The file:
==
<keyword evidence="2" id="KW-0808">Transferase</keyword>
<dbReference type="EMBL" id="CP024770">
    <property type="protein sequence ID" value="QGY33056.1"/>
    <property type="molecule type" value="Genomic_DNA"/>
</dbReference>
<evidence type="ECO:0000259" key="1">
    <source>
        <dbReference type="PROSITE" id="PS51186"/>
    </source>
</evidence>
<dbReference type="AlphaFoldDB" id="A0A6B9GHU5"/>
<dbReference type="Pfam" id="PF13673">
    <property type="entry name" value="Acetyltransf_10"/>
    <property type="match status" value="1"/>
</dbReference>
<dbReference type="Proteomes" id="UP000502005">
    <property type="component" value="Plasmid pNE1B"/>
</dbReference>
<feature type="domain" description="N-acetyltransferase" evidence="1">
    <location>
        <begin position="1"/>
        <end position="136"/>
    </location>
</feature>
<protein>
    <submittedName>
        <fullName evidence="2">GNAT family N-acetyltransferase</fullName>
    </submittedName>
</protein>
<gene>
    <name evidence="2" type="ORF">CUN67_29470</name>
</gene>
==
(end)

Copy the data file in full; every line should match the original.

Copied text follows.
<keyword evidence="2" id="KW-0808">Transferase</keyword>
<dbReference type="EMBL" id="CP024770">
    <property type="protein sequence ID" value="QGY33056.1"/>
    <property type="molecule type" value="Genomic_DNA"/>
</dbReference>
<evidence type="ECO:0000259" key="1">
    <source>
        <dbReference type="PROSITE" id="PS51186"/>
    </source>
</evidence>
<dbReference type="AlphaFoldDB" id="A0A6B9GHU5"/>
<dbReference type="Pfam" id="PF13673">
    <property type="entry name" value="Acetyltransf_10"/>
    <property type="match status" value="1"/>
</dbReference>
<dbReference type="Proteomes" id="UP000502005">
    <property type="component" value="Plasmid pNE1B"/>
</dbReference>
<feature type="domain" description="N-acetyltransferase" evidence="1">
    <location>
        <begin position="1"/>
        <end position="136"/>
    </location>
</feature>
<protein>
    <submittedName>
        <fullName evidence="2">GNAT family N-acetyltransferase</fullName>
    </submittedName>
</protein>
<gene>
    <name evidence="2" type="ORF">CUN67_29470</name>
</gene>